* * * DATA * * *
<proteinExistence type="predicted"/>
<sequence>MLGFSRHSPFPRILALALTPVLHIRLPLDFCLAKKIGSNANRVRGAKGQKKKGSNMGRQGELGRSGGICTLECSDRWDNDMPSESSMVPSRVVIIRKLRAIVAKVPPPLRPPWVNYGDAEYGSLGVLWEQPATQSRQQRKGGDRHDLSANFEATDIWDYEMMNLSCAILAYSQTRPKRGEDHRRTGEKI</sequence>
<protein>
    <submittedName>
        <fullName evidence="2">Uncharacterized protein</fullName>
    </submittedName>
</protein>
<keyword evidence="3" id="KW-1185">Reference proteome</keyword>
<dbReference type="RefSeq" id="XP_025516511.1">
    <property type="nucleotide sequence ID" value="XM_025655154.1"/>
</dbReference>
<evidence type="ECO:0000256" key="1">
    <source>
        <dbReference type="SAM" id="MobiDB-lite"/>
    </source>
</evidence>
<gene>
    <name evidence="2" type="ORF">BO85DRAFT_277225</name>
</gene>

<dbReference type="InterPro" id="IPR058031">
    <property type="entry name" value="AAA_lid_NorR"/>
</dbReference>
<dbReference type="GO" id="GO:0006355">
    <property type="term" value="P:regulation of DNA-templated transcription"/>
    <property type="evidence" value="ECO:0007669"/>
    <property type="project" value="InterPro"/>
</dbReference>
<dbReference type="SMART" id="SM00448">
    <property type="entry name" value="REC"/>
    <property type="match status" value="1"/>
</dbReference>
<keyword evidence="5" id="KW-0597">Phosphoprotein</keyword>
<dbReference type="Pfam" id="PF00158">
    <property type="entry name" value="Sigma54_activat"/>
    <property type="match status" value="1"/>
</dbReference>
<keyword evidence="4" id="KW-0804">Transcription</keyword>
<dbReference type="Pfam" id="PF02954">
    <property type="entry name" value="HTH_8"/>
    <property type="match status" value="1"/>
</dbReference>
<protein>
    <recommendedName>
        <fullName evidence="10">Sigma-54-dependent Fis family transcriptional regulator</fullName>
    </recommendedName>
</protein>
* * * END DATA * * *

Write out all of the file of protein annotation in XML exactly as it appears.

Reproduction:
<proteinExistence type="predicted"/>
<sequence>MLGFSRHSPFPRILALALTPVLHIRLPLDFCLAKKIGSNANRVRGAKGQKKKGSNMGRQGELGRSGGICTLECSDRWDNDMPSESSMVPSRVVIIRKLRAIVAKVPPPLRPPWVNYGDAEYGSLGVLWEQPATQSRQQRKGGDRHDLSANFEATDIWDYEMMNLSCAILAYSQTRPKRGEDHRRTGEKI</sequence>
<protein>
    <submittedName>
        <fullName evidence="2">Uncharacterized protein</fullName>
    </submittedName>
</protein>
<keyword evidence="3" id="KW-1185">Reference proteome</keyword>
<dbReference type="RefSeq" id="XP_025516511.1">
    <property type="nucleotide sequence ID" value="XM_025655154.1"/>
</dbReference>
<evidence type="ECO:0000256" key="1">
    <source>
        <dbReference type="SAM" id="MobiDB-lite"/>
    </source>
</evidence>
<gene>
    <name evidence="2" type="ORF">BO85DRAFT_277225</name>
</gene>

<dbReference type="InterPro" id="IPR058031">
    <property type="entry name" value="AAA_lid_NorR"/>
</dbReference>
<dbReference type="GO" id="GO:0006355">
    <property type="term" value="P:regulation of DNA-templated transcription"/>
    <property type="evidence" value="ECO:0007669"/>
    <property type="project" value="InterPro"/>
</dbReference>
<dbReference type="SMART" id="SM00448">
    <property type="entry name" value="REC"/>
    <property type="match status" value="1"/>
</dbReference>
<keyword evidence="5" id="KW-0597">Phosphoprotein</keyword>
<dbReference type="Pfam" id="PF00158">
    <property type="entry name" value="Sigma54_activat"/>
    <property type="match status" value="1"/>
</dbReference>
<keyword evidence="4" id="KW-0804">Transcription</keyword>
<dbReference type="Pfam" id="PF02954">
    <property type="entry name" value="HTH_8"/>
    <property type="match status" value="1"/>
</dbReference>
<protein>
    <recommendedName>
        <fullName evidence="10">Sigma-54-dependent Fis family transcriptional regulator</fullName>
    </recommendedName>
</protein>